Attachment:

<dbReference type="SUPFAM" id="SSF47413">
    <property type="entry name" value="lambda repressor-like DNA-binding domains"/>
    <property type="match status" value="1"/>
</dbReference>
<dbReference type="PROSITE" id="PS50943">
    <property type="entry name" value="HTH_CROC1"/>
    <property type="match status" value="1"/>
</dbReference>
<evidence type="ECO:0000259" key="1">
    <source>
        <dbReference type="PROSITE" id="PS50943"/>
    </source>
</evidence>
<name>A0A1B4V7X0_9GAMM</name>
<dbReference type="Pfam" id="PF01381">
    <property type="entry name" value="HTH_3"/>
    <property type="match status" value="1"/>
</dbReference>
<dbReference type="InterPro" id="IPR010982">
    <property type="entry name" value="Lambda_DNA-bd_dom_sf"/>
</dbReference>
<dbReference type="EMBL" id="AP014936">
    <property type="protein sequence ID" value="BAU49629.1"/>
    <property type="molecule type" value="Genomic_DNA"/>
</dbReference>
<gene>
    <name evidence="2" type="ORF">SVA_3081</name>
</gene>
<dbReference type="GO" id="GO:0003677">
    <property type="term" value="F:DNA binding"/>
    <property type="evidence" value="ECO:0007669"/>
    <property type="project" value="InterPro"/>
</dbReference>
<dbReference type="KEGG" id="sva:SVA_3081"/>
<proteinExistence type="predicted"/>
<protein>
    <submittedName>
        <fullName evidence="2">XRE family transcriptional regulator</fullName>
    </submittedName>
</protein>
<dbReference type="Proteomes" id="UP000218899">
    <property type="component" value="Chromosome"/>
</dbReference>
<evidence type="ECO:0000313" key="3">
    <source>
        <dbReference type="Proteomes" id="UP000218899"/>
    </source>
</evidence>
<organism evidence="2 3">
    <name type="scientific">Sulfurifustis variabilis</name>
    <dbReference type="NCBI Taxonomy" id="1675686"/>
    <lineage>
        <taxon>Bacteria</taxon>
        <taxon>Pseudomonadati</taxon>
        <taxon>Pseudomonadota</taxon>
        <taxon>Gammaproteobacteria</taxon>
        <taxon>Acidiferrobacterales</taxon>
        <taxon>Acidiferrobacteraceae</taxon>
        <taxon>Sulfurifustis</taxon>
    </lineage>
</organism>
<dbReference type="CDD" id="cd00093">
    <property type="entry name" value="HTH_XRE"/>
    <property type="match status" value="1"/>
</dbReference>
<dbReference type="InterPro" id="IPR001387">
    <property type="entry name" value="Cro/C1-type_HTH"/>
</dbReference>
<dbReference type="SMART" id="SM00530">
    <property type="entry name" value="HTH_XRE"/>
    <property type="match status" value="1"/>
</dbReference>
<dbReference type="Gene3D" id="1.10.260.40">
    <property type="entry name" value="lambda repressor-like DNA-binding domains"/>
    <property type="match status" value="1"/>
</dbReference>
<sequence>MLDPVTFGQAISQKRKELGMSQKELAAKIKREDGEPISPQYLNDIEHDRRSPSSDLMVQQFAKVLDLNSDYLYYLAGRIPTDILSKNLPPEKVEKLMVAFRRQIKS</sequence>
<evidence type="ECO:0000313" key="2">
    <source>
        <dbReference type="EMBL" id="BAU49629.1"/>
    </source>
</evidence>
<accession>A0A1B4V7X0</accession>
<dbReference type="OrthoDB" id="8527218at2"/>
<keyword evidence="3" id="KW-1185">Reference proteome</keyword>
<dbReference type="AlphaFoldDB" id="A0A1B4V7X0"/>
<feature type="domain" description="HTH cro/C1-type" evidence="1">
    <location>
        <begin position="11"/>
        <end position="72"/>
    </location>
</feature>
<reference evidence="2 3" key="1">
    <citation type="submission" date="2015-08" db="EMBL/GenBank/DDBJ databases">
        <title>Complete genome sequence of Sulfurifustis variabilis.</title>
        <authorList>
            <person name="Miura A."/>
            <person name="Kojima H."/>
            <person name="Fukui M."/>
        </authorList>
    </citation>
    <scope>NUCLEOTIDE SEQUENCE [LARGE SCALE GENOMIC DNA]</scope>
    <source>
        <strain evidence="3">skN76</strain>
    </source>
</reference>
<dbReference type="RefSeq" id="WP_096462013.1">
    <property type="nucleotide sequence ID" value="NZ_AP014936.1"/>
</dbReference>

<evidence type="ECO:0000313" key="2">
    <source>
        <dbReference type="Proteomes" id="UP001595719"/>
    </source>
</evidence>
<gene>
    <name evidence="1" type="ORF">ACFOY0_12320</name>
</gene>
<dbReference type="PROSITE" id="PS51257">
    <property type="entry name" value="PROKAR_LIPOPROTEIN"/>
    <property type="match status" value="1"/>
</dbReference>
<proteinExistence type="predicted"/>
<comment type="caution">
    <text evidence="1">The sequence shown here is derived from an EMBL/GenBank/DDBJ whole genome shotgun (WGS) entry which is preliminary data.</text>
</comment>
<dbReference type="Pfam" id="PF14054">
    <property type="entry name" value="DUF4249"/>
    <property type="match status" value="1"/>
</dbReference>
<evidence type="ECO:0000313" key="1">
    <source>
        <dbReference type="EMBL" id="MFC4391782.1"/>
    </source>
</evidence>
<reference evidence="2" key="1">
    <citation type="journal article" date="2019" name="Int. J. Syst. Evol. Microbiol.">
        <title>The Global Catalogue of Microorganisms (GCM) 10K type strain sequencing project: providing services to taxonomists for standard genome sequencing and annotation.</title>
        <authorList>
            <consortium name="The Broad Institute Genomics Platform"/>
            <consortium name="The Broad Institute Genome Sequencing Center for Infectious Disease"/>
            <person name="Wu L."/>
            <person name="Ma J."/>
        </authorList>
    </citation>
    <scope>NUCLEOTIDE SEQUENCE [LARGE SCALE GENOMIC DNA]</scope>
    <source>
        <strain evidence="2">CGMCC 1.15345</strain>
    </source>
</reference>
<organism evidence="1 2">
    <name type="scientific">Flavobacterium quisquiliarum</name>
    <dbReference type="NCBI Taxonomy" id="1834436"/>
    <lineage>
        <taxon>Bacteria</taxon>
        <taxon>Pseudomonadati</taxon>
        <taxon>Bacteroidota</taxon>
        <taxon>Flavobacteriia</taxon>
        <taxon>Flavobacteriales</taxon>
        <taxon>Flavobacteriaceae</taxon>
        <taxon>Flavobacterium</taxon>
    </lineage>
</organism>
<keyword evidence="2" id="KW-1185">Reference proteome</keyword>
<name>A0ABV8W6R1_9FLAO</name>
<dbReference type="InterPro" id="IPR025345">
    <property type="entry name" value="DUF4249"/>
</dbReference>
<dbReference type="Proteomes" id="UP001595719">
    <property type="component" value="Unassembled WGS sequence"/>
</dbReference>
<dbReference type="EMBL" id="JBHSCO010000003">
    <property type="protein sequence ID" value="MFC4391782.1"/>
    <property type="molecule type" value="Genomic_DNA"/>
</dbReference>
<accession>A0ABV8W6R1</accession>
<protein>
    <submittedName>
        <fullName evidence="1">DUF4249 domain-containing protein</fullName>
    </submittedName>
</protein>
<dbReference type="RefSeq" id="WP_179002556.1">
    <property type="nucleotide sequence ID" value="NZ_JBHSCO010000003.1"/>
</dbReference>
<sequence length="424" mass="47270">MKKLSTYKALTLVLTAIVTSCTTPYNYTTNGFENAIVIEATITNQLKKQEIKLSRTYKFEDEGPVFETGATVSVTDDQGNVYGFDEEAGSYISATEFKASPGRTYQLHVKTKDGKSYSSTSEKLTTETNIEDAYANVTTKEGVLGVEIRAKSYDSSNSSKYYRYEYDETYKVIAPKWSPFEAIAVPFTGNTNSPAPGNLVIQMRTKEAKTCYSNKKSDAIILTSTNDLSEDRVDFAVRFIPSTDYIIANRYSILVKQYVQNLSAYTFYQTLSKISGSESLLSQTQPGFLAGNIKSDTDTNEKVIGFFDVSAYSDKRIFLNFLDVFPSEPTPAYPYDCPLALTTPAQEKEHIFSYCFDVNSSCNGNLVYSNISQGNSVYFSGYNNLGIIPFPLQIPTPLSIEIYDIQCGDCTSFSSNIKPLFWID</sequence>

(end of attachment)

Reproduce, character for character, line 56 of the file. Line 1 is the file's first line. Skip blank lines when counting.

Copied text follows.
        <taxon>Gammaproteobacteria</taxon>